Those leaving behind a Big Tech salary do not have to wait as long for a payoff at a crypto start-up as those at traditional tech start-ups. While employees generally accept a smaller salary at tech start-ups in the hope that the company's stock will hit it big one day, workers at crypto start-ups are provided "liquidity", or the ability to cash out their shares, much earlier.
Often, they can do so in the form of trading their company's cryptocurrencies, according to Mr Dan McCarthy, a recruiter for investment firm Paradigm who has written on the potential upsides of crypto start-ups for tech workers. In some cases, crypto start-ups offer compensation packages on a par with the biggest tech firms because of how easily employees can convert their company's "tokens" – or the underlying cryptocurrency backing the start-up – into cash.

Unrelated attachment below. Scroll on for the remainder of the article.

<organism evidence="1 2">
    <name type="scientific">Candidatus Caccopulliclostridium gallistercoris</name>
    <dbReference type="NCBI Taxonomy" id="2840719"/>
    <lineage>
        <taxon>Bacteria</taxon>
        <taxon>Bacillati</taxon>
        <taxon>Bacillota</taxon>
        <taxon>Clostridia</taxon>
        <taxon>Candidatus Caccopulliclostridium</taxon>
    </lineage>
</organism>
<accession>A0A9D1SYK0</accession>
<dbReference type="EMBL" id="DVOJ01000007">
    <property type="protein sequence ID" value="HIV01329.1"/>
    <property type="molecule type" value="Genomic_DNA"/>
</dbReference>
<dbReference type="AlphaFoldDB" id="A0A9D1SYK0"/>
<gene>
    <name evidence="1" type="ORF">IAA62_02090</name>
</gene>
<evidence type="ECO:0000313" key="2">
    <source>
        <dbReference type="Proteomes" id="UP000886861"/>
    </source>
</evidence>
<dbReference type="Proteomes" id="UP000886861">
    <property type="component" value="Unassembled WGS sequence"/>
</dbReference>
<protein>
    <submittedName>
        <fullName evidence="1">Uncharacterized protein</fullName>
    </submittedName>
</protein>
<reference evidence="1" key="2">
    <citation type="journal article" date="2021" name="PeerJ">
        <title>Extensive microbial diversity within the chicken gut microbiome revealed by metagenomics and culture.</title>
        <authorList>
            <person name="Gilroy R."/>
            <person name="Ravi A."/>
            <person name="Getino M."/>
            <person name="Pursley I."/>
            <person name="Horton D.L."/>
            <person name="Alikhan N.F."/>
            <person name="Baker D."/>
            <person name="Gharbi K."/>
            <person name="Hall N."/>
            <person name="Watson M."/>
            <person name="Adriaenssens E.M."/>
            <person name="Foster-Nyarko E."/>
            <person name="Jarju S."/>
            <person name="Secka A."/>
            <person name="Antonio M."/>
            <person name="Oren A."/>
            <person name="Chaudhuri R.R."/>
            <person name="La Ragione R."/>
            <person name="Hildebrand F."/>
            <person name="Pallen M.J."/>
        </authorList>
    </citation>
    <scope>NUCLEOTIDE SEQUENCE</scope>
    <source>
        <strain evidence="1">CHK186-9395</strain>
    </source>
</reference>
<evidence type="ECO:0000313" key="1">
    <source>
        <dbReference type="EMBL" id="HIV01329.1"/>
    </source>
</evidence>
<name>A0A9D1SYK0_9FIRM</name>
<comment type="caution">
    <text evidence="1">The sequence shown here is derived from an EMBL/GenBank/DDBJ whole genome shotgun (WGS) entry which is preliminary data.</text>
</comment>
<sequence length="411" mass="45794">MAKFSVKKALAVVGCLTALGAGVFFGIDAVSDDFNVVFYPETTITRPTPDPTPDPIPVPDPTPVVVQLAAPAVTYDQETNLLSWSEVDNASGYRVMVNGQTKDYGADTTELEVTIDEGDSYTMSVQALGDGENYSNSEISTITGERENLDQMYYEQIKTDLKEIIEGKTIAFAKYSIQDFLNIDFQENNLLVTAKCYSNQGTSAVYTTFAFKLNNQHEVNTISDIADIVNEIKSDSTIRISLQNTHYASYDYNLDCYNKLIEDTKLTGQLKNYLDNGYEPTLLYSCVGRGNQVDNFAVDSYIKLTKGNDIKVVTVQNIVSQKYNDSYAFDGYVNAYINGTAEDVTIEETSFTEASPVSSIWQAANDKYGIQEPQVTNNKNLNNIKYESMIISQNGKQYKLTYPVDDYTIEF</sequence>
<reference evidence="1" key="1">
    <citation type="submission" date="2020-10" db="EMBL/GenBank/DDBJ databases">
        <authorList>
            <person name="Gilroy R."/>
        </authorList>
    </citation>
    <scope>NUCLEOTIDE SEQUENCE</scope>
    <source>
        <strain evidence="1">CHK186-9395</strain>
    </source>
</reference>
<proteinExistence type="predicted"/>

"It's not necessarily the case that you have to go take one-third of your Big Tech salary anymore, because a lot of these companies are so well capitalised," Mr Cheng said.
Ms Carter, the former Amazon vice-president, said people were interested in working at crypto firms for more than just money. Some were drawn to the ethos of web3, which strives to decentralise power and decision-making. It is an alternative to how Google and Facebook came to dominate the Internet by sucking up personal data from users to sell targeted ads.
Ms Carter said there was a great deal of interest about web3 at Amazon but was not recruiting there because she had agreed not to solicit her former colleagues. So would the exodus of tech employees to crypto continue? "The answer is absolutely yes," she said. "The time is just perfect to jump in on it."